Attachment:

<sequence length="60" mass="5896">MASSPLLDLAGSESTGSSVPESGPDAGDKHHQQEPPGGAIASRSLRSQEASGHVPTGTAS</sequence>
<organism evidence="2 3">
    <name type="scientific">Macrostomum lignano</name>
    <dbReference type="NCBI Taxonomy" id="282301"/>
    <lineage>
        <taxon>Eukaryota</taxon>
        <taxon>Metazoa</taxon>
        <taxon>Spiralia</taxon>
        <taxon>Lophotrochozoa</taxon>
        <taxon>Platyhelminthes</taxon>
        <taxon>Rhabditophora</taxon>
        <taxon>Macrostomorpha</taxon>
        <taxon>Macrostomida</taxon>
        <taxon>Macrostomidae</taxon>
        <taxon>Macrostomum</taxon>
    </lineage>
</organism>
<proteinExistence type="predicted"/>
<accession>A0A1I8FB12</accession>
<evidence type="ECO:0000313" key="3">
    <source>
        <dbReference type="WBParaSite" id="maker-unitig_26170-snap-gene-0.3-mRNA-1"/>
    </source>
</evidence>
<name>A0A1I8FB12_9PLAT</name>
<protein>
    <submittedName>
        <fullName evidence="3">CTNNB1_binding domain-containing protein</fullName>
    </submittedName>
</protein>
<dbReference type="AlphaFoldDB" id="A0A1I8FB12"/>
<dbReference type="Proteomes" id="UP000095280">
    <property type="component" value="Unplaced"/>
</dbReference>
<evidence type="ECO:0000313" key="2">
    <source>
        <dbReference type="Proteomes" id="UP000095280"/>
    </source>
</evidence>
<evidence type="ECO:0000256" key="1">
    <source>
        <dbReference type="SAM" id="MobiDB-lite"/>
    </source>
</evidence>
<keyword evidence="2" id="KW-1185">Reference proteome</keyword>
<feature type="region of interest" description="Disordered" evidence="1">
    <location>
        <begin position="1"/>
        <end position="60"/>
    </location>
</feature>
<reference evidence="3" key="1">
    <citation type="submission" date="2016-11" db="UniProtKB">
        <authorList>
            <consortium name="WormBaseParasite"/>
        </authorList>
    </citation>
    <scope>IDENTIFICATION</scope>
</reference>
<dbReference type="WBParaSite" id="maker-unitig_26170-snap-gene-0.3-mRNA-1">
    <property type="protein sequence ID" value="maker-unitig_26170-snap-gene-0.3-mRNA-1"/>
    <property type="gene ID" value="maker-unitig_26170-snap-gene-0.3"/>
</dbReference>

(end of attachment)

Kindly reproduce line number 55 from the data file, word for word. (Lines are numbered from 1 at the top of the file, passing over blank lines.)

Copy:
            <consortium name="WormBaseParasite"/>